Happy Sequester Day everyone.
I have consistently commented on my opinion of the deficit. And that is, we don't have a debt problem, we have an economic growth problem.
Our budget isn’t static. When the economy slumps, tax revenues from payroll, income, and corporate taxes fall. At the same time, spending on unemployment benefits rises and the political system provides stimulus through tax cuts or higher spending. That’s what happened in the 2009-2011 period. So the deficit quickly grows by big leaps and chunks.
This also works in the other direction. When the economy improves, and more people go back to work, receipts from corporate, payroll, and income taxes rise at the same time that money spent on unemployment benefits decline. And so the deficit can decline quickly.
So far, to date in fiscal year 2013, the budget deficit has declined by $86 billion. Moreover, through the first four months of fiscal 2013 the government has collected $468 billion in individual income taxes, up 15.8 percent from $404 billion in the first four months of fiscal 2012.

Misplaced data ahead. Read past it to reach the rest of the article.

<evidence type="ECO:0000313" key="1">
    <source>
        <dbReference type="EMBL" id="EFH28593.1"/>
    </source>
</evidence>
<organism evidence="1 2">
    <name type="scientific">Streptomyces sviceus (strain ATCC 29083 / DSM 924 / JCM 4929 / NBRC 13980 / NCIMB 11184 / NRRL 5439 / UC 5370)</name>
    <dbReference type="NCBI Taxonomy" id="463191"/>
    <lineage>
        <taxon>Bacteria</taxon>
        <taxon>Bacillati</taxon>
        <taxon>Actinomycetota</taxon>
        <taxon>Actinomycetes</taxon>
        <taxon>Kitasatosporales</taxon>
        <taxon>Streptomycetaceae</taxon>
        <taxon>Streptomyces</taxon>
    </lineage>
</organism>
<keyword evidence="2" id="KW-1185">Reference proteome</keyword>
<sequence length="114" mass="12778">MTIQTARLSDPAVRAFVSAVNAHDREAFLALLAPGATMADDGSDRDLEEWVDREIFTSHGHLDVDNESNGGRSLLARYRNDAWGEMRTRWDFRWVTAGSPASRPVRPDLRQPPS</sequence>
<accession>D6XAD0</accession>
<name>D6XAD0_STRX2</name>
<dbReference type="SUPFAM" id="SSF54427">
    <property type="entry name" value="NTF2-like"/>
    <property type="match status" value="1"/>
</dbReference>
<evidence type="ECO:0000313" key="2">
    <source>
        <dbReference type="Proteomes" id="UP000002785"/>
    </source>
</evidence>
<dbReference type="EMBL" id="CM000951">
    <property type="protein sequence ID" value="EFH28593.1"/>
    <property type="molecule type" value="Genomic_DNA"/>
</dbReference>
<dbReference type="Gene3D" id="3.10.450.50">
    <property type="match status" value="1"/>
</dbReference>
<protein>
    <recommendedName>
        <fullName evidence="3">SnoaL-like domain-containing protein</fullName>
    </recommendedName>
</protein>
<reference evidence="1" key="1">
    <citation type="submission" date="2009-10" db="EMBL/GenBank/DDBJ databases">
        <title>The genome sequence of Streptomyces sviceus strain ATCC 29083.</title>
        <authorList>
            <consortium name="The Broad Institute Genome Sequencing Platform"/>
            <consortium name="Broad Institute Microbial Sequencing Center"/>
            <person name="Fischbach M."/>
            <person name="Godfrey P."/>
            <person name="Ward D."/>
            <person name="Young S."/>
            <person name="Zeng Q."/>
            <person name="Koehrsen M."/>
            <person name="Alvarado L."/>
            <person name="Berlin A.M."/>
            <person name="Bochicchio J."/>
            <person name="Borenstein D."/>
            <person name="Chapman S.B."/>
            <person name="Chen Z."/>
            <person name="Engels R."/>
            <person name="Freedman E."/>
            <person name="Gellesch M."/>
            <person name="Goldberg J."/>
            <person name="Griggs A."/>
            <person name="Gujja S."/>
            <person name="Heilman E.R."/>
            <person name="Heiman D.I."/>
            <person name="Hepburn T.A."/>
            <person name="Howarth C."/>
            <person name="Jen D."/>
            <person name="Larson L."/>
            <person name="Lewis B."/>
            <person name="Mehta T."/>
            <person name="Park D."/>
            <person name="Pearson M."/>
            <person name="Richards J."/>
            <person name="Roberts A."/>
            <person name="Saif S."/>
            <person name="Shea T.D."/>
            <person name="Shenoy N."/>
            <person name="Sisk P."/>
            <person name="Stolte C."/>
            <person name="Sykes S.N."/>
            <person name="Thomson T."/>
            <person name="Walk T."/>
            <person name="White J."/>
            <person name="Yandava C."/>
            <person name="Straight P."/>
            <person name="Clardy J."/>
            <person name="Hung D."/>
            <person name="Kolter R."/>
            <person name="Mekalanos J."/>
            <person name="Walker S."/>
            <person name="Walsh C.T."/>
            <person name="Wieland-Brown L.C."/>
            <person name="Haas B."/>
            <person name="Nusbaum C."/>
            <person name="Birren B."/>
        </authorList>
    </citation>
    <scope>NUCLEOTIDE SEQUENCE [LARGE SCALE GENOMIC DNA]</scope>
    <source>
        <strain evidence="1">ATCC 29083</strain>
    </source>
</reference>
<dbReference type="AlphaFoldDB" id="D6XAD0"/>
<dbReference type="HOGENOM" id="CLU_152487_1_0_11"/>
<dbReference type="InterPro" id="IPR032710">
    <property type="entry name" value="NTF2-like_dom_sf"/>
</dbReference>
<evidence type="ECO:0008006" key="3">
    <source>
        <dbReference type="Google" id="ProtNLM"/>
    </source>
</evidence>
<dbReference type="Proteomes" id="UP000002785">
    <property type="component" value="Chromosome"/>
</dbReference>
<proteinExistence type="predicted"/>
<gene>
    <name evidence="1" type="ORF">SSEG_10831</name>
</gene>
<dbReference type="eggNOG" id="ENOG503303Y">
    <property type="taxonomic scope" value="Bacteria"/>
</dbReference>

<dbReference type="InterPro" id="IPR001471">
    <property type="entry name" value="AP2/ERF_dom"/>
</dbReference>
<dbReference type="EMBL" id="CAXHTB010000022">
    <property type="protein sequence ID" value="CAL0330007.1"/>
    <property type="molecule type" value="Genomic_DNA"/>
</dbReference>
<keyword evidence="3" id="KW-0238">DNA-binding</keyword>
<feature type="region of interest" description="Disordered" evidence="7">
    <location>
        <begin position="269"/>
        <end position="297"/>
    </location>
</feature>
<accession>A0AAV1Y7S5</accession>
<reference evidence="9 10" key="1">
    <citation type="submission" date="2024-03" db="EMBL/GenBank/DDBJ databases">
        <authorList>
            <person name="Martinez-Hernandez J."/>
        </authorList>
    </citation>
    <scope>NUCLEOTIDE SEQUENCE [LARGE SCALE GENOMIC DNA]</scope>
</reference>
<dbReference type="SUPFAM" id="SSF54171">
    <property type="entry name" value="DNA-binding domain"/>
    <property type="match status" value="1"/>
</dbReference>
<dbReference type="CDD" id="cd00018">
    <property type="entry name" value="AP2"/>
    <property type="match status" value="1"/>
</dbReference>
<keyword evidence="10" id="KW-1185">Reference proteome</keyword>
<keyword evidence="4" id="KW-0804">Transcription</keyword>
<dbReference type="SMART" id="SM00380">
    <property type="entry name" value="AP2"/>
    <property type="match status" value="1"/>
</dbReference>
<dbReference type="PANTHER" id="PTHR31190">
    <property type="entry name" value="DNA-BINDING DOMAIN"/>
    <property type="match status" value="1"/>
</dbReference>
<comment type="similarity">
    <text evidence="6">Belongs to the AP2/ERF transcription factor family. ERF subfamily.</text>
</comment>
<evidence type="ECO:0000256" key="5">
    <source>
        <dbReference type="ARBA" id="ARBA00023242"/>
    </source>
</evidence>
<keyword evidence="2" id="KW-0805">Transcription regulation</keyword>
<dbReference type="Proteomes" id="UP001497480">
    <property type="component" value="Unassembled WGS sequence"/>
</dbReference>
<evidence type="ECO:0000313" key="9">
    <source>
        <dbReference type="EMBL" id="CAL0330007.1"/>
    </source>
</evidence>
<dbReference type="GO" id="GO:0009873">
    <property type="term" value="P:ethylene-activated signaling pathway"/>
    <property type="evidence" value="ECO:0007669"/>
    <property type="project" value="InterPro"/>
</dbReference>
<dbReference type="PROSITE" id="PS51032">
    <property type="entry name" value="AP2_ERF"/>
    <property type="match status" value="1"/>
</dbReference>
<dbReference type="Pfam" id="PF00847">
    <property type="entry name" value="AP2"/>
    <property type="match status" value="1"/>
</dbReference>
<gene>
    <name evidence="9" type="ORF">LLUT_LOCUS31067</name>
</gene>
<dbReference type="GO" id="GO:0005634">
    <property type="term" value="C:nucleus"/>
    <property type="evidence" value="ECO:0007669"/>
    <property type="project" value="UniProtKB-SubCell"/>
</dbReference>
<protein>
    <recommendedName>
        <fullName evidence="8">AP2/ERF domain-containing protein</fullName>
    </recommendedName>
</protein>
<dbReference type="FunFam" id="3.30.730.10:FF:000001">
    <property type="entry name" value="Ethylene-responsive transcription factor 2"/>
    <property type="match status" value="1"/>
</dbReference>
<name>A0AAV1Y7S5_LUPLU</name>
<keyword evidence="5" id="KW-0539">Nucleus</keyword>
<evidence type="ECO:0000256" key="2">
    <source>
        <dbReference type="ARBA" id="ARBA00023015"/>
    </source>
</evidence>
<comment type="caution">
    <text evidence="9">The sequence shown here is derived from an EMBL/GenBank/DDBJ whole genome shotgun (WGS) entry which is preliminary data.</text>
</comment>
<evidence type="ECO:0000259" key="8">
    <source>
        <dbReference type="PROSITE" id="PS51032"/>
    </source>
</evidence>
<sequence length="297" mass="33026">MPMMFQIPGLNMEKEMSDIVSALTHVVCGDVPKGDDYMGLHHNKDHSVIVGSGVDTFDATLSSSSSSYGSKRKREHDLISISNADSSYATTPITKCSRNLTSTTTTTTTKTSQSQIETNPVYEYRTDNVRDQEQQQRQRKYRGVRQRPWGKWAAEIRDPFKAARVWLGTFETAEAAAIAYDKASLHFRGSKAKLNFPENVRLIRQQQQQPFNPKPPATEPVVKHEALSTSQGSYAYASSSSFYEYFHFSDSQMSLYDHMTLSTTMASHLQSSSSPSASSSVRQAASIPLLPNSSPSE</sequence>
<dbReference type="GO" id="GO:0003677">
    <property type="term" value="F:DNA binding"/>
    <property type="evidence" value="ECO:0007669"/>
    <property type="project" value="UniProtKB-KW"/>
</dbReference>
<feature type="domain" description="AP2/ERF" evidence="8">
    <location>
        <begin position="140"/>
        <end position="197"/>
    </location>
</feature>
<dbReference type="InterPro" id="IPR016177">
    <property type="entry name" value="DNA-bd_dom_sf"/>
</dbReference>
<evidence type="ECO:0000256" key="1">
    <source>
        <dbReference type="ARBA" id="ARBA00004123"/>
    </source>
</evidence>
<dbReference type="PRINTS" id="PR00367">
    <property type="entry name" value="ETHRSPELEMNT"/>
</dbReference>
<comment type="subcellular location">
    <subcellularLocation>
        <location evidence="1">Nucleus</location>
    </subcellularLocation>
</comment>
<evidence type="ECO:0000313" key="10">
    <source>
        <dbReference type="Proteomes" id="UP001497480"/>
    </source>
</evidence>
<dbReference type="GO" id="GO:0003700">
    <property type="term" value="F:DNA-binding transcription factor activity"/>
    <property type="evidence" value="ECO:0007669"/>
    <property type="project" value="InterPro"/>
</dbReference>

Also, through the first four months of fiscal 2013, social insurance and retirement taxes (Social Security, Medicare) came in at a $254.9 billion, compared with $241.1 billion in the first four months of fiscal 2012—an increase of $13.8 billion, or 5.7 percent. So far this fiscal year, the combined receipts of taxes tied to jobs and employment are $723 billion, up $77.9 billion from $645 billion in the first four months of fiscal 2012. That’s a 12 percent increase.
At the same time, we’re spending less on unemployment benefits. First-time unemployment claims continue to hover at the relatively high level of 360,000. But thanks to an improving jobs market and the expiration of extended unemployment benefits, the number of people receiving benefits has fallen sharply.
All told, rising payroll-tax collections and declining unemployment have produced $86 billion of deficit reduction in the first four months of fiscal 2013—which is almost exactly the amount the sequester hopes to achieve. Now, assume that these trends continue through the remaining eight months of this fiscal year—i.e. that employment-related taxes rise by 12 percent for fiscal 2013, and spending on unemployment benefits declines by 24 percent. That would mean an extra $228 billion in revenue in fiscal 2013 compared with fiscal 2012, and $21.6 billion less in spending on unemployment benefits—or $249.6 billion in deficit reduction.
That is three times the amount of the sequester. So what is all the fighting about? Simply both parties trying to make political points. Nothing else.
March 1, 2013